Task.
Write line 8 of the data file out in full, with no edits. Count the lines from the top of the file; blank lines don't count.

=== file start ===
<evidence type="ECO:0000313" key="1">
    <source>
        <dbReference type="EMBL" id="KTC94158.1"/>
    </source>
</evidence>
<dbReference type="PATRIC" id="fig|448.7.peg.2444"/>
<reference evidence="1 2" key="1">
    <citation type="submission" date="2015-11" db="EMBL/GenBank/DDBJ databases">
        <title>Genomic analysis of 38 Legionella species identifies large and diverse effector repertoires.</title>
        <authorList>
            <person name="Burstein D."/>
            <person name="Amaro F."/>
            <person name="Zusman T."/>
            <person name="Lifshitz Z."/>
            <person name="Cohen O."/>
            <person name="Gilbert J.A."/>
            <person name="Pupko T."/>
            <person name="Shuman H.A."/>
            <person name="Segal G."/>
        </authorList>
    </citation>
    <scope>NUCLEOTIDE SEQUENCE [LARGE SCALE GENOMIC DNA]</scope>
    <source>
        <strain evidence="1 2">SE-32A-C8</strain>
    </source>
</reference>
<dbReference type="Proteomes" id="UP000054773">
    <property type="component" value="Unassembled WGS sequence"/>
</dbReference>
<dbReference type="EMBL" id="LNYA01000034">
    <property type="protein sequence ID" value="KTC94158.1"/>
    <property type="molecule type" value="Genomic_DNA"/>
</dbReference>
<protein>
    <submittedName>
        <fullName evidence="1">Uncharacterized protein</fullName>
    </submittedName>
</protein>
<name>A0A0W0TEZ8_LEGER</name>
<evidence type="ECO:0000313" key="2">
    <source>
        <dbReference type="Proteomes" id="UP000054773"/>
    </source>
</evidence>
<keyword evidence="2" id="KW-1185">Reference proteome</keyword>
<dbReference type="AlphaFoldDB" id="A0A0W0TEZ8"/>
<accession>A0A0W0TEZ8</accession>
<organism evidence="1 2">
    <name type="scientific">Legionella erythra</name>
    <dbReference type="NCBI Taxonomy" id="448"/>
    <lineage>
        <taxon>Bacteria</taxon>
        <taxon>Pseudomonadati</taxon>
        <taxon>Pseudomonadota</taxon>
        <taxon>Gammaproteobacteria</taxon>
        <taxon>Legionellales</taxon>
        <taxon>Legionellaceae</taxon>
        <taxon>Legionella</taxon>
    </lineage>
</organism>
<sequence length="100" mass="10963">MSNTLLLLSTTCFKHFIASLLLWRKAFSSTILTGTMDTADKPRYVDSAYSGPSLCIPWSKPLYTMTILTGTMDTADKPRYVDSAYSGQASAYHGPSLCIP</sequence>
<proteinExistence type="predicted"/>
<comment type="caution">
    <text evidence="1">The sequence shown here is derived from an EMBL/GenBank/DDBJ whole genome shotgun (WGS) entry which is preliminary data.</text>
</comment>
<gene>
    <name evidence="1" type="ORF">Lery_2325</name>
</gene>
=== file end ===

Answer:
    <citation type="submission" date="2015-11" db="EMBL/GenBank/DDBJ databases">